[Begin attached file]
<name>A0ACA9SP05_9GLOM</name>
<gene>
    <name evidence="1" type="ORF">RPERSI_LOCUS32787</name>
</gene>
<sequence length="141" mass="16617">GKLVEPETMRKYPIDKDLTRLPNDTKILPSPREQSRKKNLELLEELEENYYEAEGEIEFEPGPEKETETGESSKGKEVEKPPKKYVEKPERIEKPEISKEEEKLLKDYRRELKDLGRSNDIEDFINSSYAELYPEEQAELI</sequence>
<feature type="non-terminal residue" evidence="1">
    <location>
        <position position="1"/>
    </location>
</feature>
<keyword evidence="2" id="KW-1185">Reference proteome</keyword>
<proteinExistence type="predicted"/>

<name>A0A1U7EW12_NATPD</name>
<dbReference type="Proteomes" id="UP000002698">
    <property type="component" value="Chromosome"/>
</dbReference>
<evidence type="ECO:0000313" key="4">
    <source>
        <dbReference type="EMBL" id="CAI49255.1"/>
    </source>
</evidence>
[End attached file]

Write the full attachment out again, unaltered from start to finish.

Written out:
<name>A0ACA9SP05_9GLOM</name>
<gene>
    <name evidence="1" type="ORF">RPERSI_LOCUS32787</name>
</gene>
<sequence length="141" mass="16617">GKLVEPETMRKYPIDKDLTRLPNDTKILPSPREQSRKKNLELLEELEENYYEAEGEIEFEPGPEKETETGESSKGKEVEKPPKKYVEKPERIEKPEISKEEEKLLKDYRRELKDLGRSNDIEDFINSSYAELYPEEQAELI</sequence>
<feature type="non-terminal residue" evidence="1">
    <location>
        <position position="1"/>
    </location>
</feature>
<keyword evidence="2" id="KW-1185">Reference proteome</keyword>
<proteinExistence type="predicted"/>

<name>A0A1U7EW12_NATPD</name>
<dbReference type="Proteomes" id="UP000002698">
    <property type="component" value="Chromosome"/>
</dbReference>
<evidence type="ECO:0000313" key="4">
    <source>
        <dbReference type="EMBL" id="CAI49255.1"/>
    </source>
</evidence>